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Buy-to-let mortgage costs are climbing – Mortgage Brain

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  • 27/02/2018
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Buy-to-let mortgage costs are climbing – Mortgage Brain
The cost of most buy-to-let (BTL) mortgages has been increasing since November 2017, following a year of regulatory shifts coupled with expectations for more interest rate hikes throughout 2018.

 

As of 1 February 2018, the cost of a two-year BTL tracker with a 60% and 70% loan to value (LTV) was 3% higher than it was in November 2017.

The Mortgage Brain data showed that rates for the two-year trackers at the beginning of February stood at 1.79% and 2.14% respectively – with the 3% rise equating to an annualised increase of £216 on a £150,000 mortgage.

The cost of an 80% LTV two-year fixed at 3.44% in February was 2% higher than November figures, while the 60% and 70% LTV two-year fixes, and the 70% LTV three-year fixed have all increased by 1%.

However, longer term borrowers have room to cheer, as the cost for 70% LTV five-year fixed deals decreased 2%, and five-year fixes for 60% and 80% LTVs fell by 1%.

 

Product expansion

Despite the rate and cost fluctuations, the BTL sector has witnessed jumping product numbers and availability over a 12 month period.

During 2017, overall product availability increased by 721 products, or 32% – leaping from 2,238 in January 2017 to 2,959 as of 15 January 2018.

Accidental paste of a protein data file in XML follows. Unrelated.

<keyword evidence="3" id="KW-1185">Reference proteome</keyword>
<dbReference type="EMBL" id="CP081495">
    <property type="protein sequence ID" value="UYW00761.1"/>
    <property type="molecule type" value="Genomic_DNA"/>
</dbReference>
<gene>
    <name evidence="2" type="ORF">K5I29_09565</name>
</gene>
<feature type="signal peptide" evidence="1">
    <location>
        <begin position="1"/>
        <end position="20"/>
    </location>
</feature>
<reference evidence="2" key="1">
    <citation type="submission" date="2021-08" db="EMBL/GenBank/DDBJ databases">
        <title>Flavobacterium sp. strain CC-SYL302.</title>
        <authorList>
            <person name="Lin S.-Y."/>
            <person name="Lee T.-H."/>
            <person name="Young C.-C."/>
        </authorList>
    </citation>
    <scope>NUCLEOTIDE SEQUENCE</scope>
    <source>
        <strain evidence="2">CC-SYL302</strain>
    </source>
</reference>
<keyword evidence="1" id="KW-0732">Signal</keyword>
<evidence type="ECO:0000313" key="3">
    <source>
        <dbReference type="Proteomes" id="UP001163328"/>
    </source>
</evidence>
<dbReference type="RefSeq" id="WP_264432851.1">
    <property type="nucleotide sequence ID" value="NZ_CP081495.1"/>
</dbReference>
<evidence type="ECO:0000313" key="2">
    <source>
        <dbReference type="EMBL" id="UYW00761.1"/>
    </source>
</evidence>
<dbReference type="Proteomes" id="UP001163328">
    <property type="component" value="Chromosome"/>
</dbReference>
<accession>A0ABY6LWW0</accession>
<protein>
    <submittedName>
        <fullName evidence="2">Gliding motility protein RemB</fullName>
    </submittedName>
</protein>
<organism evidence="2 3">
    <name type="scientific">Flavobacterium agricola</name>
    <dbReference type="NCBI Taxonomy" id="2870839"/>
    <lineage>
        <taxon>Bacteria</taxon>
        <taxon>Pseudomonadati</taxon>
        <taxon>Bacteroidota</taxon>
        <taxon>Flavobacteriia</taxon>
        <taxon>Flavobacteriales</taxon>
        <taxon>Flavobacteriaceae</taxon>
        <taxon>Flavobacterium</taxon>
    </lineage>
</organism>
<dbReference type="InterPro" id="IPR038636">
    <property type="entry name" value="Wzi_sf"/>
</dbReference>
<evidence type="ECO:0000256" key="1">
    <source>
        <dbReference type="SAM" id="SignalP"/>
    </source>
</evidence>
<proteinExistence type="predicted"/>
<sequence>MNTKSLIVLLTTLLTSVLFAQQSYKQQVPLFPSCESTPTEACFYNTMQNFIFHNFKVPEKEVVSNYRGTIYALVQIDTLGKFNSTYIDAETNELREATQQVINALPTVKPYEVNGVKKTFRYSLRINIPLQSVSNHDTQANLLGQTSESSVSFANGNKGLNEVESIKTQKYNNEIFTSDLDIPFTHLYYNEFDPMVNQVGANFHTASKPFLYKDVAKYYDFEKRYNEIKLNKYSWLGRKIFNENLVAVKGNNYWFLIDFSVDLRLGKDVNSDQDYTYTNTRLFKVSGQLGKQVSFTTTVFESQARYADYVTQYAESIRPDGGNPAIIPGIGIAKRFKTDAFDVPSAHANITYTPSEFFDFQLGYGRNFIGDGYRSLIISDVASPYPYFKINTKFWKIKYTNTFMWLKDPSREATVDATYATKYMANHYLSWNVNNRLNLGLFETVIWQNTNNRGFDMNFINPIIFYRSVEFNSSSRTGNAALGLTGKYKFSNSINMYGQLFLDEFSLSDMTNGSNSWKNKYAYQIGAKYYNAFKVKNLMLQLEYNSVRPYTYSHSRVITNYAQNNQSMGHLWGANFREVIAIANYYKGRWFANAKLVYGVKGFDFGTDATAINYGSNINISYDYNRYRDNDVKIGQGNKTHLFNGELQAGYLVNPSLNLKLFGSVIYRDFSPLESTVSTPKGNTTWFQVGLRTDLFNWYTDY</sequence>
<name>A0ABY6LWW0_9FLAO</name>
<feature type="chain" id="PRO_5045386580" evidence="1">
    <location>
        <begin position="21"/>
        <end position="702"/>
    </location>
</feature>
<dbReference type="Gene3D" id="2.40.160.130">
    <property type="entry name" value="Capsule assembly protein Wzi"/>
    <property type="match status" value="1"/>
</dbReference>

Mortgage Brain chief executive officer Mark Lofthouse (pictured) commented: “It looks like the Prudential Regulation Authority changes, coupled with what could be seen as the start of a number of interest rate rises, is starting to affect the cost of mainstream BTL mortgages.

He continued: “Buy-to-let product numbers are at a new high, however, and there are still pockets of cost reductions and savings to be had for potential landlords and property investors.”

“With the BTL market set to become even more complex in 2018, though, we might be on the start of a new path in terms of mortgage cost movement compared to the past few years,” added Lofthouse.

The Bank Base Rate was raised from 0.25% to 0.5% in November 2017, where the Bank of England (BoE) said it expected two further rises of 0.25% over the next two years.

However, given updated outlooks on the economy, interest rates, and inflation – economists are expecting earlier than previously forecast rate hikes coming as soon as May, with some predicting as many as three to four rate rises over the two year period.

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